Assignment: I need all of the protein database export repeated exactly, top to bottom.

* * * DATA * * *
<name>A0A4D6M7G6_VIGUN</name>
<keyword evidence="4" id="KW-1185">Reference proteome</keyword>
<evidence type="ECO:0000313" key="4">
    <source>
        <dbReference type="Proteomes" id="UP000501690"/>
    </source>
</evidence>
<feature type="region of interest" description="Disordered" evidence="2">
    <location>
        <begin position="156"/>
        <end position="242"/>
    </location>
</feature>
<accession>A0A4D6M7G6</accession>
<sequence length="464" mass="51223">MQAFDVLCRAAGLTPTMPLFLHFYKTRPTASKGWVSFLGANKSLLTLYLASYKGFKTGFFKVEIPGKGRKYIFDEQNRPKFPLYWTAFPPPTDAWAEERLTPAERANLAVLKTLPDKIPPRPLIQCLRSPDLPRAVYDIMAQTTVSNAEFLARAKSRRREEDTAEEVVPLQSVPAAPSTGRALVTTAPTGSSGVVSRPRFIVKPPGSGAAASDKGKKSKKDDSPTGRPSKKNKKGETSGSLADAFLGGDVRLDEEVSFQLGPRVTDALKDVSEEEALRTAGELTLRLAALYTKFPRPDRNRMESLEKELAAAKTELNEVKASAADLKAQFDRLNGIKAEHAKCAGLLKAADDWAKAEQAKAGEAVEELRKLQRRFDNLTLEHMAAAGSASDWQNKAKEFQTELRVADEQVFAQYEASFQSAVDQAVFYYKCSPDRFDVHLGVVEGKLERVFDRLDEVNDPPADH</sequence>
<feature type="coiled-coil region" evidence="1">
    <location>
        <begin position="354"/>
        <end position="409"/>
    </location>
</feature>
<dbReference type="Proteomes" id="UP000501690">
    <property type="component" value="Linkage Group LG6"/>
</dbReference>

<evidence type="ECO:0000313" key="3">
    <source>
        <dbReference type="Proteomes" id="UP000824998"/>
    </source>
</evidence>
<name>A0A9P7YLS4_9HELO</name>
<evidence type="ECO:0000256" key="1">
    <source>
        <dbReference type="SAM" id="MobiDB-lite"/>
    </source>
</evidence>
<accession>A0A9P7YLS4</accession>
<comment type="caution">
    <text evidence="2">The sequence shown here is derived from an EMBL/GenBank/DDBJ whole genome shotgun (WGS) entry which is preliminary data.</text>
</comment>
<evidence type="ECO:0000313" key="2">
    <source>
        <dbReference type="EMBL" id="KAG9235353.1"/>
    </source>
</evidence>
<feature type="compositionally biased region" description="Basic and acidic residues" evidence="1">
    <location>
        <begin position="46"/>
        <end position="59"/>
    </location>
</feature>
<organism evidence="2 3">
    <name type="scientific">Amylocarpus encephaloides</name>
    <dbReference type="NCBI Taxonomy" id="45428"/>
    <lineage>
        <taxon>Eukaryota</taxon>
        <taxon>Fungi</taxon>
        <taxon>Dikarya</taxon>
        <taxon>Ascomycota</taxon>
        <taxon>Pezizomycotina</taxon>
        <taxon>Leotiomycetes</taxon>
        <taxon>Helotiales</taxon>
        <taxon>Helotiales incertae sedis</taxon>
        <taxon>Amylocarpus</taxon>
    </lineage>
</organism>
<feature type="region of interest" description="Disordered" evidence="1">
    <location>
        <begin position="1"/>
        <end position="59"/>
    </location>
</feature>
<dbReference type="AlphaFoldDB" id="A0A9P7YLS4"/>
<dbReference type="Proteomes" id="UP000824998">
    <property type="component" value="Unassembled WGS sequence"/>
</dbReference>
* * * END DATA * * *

<name>A0A4D6M7G6_VIGUN</name>
<keyword evidence="4" id="KW-1185">Reference proteome</keyword>
<evidence type="ECO:0000313" key="4">
    <source>
        <dbReference type="Proteomes" id="UP000501690"/>
    </source>
</evidence>
<feature type="region of interest" description="Disordered" evidence="2">
    <location>
        <begin position="156"/>
        <end position="242"/>
    </location>
</feature>
<accession>A0A4D6M7G6</accession>
<sequence length="464" mass="51223">MQAFDVLCRAAGLTPTMPLFLHFYKTRPTASKGWVSFLGANKSLLTLYLASYKGFKTGFFKVEIPGKGRKYIFDEQNRPKFPLYWTAFPPPTDAWAEERLTPAERANLAVLKTLPDKIPPRPLIQCLRSPDLPRAVYDIMAQTTVSNAEFLARAKSRRREEDTAEEVVPLQSVPAAPSTGRALVTTAPTGSSGVVSRPRFIVKPPGSGAAASDKGKKSKKDDSPTGRPSKKNKKGETSGSLADAFLGGDVRLDEEVSFQLGPRVTDALKDVSEEEALRTAGELTLRLAALYTKFPRPDRNRMESLEKELAAAKTELNEVKASAADLKAQFDRLNGIKAEHAKCAGLLKAADDWAKAEQAKAGEAVEELRKLQRRFDNLTLEHMAAAGSASDWQNKAKEFQTELRVADEQVFAQYEASFQSAVDQAVFYYKCSPDRFDVHLGVVEGKLERVFDRLDEVNDPPADH</sequence>
<feature type="coiled-coil region" evidence="1">
    <location>
        <begin position="354"/>
        <end position="409"/>
    </location>
</feature>
<dbReference type="Proteomes" id="UP000501690">
    <property type="component" value="Linkage Group LG6"/>
</dbReference>

<evidence type="ECO:0000313" key="3">
    <source>
        <dbReference type="Proteomes" id="UP000824998"/>
    </source>
</evidence>
<name>A0A9P7YLS4_9HELO</name>
<evidence type="ECO:0000256" key="1">
    <source>
        <dbReference type="SAM" id="MobiDB-lite"/>
    </source>
</evidence>
<accession>A0A9P7YLS4</accession>
<comment type="caution">
    <text evidence="2">The sequence shown here is derived from an EMBL/GenBank/DDBJ whole genome shotgun (WGS) entry which is preliminary data.</text>
</comment>
<evidence type="ECO:0000313" key="2">
    <source>
        <dbReference type="EMBL" id="KAG9235353.1"/>
    </source>
</evidence>
<feature type="compositionally biased region" description="Basic and acidic residues" evidence="1">
    <location>
        <begin position="46"/>
        <end position="59"/>
    </location>
</feature>
<organism evidence="2 3">
    <name type="scientific">Amylocarpus encephaloides</name>
    <dbReference type="NCBI Taxonomy" id="45428"/>
    <lineage>
        <taxon>Eukaryota</taxon>
        <taxon>Fungi</taxon>
        <taxon>Dikarya</taxon>
        <taxon>Ascomycota</taxon>
        <taxon>Pezizomycotina</taxon>
        <taxon>Leotiomycetes</taxon>
        <taxon>Helotiales</taxon>
        <taxon>Helotiales incertae sedis</taxon>
        <taxon>Amylocarpus</taxon>
    </lineage>
</organism>
<feature type="region of interest" description="Disordered" evidence="1">
    <location>
        <begin position="1"/>
        <end position="59"/>
    </location>
</feature>
<dbReference type="AlphaFoldDB" id="A0A9P7YLS4"/>
<dbReference type="Proteomes" id="UP000824998">
    <property type="component" value="Unassembled WGS sequence"/>
</dbReference>